Regarding the online behavior of the individuals, 49 % of the respondents don’t have profiles in any social network (these people predominantly belong to 46-65 age-group). Among those who have profiles 42% keep their profiles open only for friends, 41% for everyone, while 17% only for selected people. 

                                     Chart 5

There are fewer males with no profiles in social networks (29% of those who don’t use social networks) than females (71%). Furthermore, it seems that older individuals are less likely to have social network profiles. In particular, 65% of those who don’t have social network profiles belong to 46-65 age-group.

To conclude there seems to exist high level of illiteracy and indifference regarding personal data protection (at least among our survey respondents). In particular, the majority of the respondents are not aware of their rights on personal data protection or concerned with data security.

[1] Data was used in the Agency’s annual report as a preliminary assessment of the current state of personal data protection. 

See the summarized data in infographics below.

February 15, 2016

Are employed people in South Caucasus satisfied with their jobs?

By Aneta Harutyunyan
CRRC-Armenia Junior Fellow

Employee satisfaction is one of the ultimate goals of any organization as it can enhance the performance of the business as well as decrease employee turnover (Javed, Balouch, Hassan 2014). Employee satisfaction can be affected by a number of socio-demographic factors such as age, gender, occupation, the level of education, as well as by salary/compensation (Clark,Oswald and Warr 1996, Ganzach 2003, Kaiser 2005, Qasim, Cheema and Syed 2012). Utilizing the 2013 wave of Caucasus Barometer survey conducted by the Caucasus Research Resource Centers, the current blog post aims at examining the relationship between job satisfaction and remuneration in the three republics of the South Caucasus: Armenia, Azerbaijan and Georgia. For this purpose, the following questions are examined:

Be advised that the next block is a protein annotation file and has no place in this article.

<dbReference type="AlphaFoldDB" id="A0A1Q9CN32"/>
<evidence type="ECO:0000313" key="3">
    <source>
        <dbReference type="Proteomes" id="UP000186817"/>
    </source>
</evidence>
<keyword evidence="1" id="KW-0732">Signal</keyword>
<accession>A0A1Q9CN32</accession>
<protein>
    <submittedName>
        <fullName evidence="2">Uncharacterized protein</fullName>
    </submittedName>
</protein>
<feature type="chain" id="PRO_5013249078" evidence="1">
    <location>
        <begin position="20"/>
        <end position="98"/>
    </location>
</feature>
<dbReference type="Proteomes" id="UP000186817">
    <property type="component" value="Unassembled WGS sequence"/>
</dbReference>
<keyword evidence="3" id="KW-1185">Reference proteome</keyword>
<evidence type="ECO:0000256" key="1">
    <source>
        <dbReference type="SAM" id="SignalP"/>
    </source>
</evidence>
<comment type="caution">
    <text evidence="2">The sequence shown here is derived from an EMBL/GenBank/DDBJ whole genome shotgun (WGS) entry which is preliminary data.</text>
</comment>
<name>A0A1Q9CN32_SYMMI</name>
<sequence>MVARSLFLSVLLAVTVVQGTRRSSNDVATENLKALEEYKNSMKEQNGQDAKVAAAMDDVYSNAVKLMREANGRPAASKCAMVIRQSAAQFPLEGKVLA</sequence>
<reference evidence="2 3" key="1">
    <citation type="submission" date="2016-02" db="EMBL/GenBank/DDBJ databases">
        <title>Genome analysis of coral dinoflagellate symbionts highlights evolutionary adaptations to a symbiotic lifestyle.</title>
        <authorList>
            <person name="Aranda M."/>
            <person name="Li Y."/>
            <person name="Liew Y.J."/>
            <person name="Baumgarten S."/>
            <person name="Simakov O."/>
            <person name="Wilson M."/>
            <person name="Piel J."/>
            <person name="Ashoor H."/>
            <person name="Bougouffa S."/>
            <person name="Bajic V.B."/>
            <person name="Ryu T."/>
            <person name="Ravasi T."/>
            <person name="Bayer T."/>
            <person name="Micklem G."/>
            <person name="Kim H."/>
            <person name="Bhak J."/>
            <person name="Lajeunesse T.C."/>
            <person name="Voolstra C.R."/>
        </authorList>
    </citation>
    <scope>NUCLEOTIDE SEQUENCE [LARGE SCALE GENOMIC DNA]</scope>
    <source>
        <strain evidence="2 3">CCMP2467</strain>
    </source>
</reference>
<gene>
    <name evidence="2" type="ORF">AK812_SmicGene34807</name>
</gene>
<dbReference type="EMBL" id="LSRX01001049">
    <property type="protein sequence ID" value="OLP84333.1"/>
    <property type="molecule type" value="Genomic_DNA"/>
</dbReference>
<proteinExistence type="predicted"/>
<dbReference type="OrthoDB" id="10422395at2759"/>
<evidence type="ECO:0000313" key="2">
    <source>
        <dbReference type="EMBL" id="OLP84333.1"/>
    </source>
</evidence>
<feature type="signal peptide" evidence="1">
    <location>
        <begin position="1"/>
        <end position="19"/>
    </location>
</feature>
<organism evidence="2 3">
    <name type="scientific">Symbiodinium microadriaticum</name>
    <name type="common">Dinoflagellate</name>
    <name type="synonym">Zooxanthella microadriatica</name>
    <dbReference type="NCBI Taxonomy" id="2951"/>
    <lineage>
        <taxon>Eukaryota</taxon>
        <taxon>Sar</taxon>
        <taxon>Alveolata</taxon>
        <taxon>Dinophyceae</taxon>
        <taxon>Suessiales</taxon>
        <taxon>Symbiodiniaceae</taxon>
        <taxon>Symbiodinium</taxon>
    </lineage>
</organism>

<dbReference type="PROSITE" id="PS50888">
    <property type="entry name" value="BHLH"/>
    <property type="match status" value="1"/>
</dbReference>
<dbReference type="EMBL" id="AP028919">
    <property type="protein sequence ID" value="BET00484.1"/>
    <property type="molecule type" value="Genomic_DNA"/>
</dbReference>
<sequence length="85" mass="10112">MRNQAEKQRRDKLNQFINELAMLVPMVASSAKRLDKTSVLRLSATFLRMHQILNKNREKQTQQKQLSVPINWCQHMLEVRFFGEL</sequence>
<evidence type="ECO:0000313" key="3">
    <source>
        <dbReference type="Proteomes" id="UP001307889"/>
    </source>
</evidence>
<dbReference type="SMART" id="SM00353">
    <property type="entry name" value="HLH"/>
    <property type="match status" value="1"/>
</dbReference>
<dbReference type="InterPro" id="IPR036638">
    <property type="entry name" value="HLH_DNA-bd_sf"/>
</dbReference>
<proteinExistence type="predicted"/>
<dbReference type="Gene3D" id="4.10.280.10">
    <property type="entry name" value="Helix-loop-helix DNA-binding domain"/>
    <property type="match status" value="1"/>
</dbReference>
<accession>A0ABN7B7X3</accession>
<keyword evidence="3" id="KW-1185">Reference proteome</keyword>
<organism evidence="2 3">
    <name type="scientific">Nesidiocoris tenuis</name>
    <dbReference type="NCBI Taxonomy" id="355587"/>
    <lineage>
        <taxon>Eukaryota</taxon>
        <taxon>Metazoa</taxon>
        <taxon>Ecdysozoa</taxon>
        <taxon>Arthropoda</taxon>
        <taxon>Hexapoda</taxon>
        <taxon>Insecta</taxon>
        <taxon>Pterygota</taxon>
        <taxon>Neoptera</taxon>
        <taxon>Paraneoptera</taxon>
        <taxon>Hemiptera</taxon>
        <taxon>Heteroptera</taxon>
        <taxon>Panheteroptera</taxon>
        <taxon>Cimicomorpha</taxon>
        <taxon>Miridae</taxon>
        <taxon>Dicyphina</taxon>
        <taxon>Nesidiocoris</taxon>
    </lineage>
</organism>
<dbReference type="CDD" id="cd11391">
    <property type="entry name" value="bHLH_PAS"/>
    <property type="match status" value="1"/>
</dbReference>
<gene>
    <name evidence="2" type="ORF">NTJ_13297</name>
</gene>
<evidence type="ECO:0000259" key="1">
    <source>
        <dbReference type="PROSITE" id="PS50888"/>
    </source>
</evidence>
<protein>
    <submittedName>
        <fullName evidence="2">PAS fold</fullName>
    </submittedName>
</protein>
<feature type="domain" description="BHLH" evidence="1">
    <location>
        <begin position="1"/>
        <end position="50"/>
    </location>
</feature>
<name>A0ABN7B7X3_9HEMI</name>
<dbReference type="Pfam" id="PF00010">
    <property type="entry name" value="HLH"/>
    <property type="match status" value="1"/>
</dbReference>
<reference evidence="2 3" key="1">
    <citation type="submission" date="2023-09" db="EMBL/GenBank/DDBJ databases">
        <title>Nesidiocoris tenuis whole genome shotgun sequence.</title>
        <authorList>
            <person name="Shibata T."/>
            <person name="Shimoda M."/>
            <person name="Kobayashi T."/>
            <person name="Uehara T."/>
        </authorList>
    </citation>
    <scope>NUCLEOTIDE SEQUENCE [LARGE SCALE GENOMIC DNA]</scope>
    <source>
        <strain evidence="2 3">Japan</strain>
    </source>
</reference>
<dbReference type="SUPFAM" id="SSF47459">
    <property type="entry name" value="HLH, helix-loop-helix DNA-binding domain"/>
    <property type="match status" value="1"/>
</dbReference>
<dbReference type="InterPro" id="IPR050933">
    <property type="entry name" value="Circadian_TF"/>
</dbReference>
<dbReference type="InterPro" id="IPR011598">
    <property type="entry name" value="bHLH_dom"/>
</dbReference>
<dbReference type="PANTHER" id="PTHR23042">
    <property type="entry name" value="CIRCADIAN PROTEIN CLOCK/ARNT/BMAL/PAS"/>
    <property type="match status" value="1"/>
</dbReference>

1.  “To what extent do you agree or disagree with the following statement?"
     “I am fairly compensated.”
  2. “Overall, how satisfied or dissatisfied are you with your job?”
Before proceeding with the analysis of the results, it is worth mentioning the small share of employment rate in the three republics. In particular, according to the Caucasus Barometer survey only 25% of the respondents are employed in Armenia (462 respondents out of 1840), 29% in Azerbaijan (582 respondents out of 2004) and 23% in Georgia (491 respondents out of 2137) [1]  (CaucasusBarometer 2013). 

As depicted in Chart 1, among the three countries employed respondents of Azerbaijan comprise majority who agree that they are fairly compensated (61%). In contrast to those in Azerbaijan, the majority of employed people in Armenia and Georgia consider their remuneration as unfair (66% and 51%, respectively). 

                             Chart 1
Note: The original question on fair compensation was recoded. Answer options “Completely agree”, “Somewhat agree” were recoded into “Agree”, and similarly, “Completely disagree”, “Somewhat disagree” options were combined into “Disagree”.

Analyzing the second question, we can again identify noticeable differences in the level of job satisfaction across the three countries. In particular, as shown in Chart 2, while in Azerbaijan the majority of the respondents (73%) are satisfied with their jobs, in Armenia and Georgia the satisfaction drops to 32% and 34%, respectively. In Armenia and Georgia, the majority of the employed respondents (41% and 50%, respectively) are neither satisfied nor dissatisfied with their jobs. 

                             Chart 2